The story always quotes a high-level government official saying a compromise has been reached, but for the past seven years that official and his promised compromise has not eventuated.
Last week, as parliament continued to prevaricate, Indonesia paid for its intransigence.
With one little-reported announcement, BHP Billiton cancelled its $5 billion Gag Island nickel project in eastern Indonesia.
It was not suspended or delayed; the mining giant just walked away and, in doing so, killed off its only major project in Indonesia.
The official reason was the failure of its joint-venture partner, PT Aneka Tambang, to secure regulatory approval for a related project by October 31.
On the surface that's true, but mining companies don't usually cut billion-dollar deals just because a deadline is not met.
Delays in such mega projects are inevitable. Even the nickel price falling 75 per cent to around $US5 a pound does not tell the full story, as such a project takes years to build, by which time prices may well have recovered.
So what's going on?
Indonesia has what trade officials call "a high degree of difficulty".
It means doing business is not easy.
In the end this was probably the main reason for BHP's departure as it clearly had easier projects to develop in other parts of the world.
This is Indonesia's problem - it's the last place foreign miners come during boom years and the first place they leave when things cool down.
It has nothing to do with a lack of resources. On the value of its mineral resources Indonesia ranks third in the world behind Chile and Peru, with a rating of 97 out of 100. On investment conditions, however, it ranks last, with a rating of 22 per cent.
The new mining law, which has been before parliament since 2001, is only part of the problem. The transition regulations, which could see new terms imposed on old contracts of work, are the main concern miners have with the new legislation.
But Indonesia also suffers from overlapping provincial and federal regulations, a poor legal system, unclear forestry laws and a difficult-to-negotiate bureaucracy.
For BHP all these factors clearly made Indonesia just too hard at a time when capital expenditure budgets are being trimmed.
Environmental factors would have also played a part, but it's important not to overstate this.
In a series of interviews conducted by The Australian Financial Review over the last month it became clear that much of the old hostility towards the Gag Island mine had dissipated.
This followed BHP saying it would not dispose of its tailings underwater and therefore not directly threaten nearby coral reefs which are likely to win World Heritage listing in coming years.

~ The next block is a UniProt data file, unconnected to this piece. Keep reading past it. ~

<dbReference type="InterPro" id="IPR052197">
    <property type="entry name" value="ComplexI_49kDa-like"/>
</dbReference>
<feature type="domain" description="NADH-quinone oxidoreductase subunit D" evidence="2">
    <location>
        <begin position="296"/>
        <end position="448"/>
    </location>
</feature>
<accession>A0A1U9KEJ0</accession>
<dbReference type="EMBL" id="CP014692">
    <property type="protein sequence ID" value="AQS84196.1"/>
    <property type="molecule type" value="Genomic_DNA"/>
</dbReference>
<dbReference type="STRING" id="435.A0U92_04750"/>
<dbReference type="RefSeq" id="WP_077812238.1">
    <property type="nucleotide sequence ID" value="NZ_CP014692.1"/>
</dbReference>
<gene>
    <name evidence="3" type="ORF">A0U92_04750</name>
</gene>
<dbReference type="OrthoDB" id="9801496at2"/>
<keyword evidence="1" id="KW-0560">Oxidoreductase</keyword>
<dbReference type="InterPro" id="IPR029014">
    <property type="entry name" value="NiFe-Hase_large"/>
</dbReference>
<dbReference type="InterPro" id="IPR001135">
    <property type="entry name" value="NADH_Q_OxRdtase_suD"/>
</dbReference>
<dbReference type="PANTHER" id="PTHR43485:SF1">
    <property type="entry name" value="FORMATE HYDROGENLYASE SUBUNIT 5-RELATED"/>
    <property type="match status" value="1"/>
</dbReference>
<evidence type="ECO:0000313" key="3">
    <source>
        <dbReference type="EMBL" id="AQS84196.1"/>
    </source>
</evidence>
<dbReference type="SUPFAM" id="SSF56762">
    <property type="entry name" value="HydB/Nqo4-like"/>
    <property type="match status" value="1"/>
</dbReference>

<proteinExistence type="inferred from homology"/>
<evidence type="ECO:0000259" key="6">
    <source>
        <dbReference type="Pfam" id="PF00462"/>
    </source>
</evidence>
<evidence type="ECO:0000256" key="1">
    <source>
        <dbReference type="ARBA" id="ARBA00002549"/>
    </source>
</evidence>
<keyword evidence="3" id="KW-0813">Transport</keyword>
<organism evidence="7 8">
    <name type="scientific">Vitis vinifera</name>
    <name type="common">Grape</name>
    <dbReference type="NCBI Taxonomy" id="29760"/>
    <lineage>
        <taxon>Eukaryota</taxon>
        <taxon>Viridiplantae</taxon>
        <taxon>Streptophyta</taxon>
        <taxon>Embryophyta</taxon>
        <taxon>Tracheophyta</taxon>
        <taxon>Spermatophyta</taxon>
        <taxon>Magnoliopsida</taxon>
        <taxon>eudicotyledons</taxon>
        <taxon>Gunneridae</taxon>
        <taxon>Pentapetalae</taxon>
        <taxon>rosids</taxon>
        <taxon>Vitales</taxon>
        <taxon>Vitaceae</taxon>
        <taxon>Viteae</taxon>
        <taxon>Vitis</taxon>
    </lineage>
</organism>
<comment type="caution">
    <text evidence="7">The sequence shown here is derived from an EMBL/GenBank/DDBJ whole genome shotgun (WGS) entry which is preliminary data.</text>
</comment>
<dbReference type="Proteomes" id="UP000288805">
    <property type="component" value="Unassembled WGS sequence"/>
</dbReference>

Green groups like The Nature Conservancy said they could work with BHP on the project, while the likes of UNESCO pointed to the likely health and education benefits for the West Papua region. Both stressed Gag Island had to be developed with "sensitivity" and "caution" but were not flatly against it.
President Susilo Bambang Yudhoyono and key mandarins in the bureaucracy were also supportive.
But in this environment that support is not enough and is no guarantee against long delays.
In heading for the exit BHP might have also noted Rio Tinto's experience in Indonesia.
Like the mining law itself, approval for Rio's $US2 billion ($3.1 billion) La Sampa nickel mine has been "imminent" for many years.
The approval could be won by the end of this year but that is far from certain and there's no guarantee Rio will not walk away if there are further delays.
For miners, like any business people, it comes back to the risk-reward ratio. When commodity prices were high Indonesia was probably worth the risk and time required. But in the current environment there are better places to mine.
Newmont is another good example of this. The world's biggest gold miner has had nothing but problems with its Batu Hijau mine on the island of Sumbawa this year.
The American company has had trouble winning the required regulatory approval to expand its operations. This will result in lower production for Newmont in the short term but also reduced royalties and taxes for the government.
Newmont has also been obstructed at every turn in its attempt to sell 31 per cent of the mine to local parties, as required under its contract of work.
This dispute has gone to international arbitration and is likely to be resolved early next year.
But, regardless of the outcome, it has been a giant headache, making the company reluctant to pursue other Indonesian investments. Of a $US240 million ($370 million) exploration budget this year, it will not spend a cent in Indonesia.
This is the clearest sign of how foreign miners view this country and it will not change until parliament and other sections of the government provide some certainty.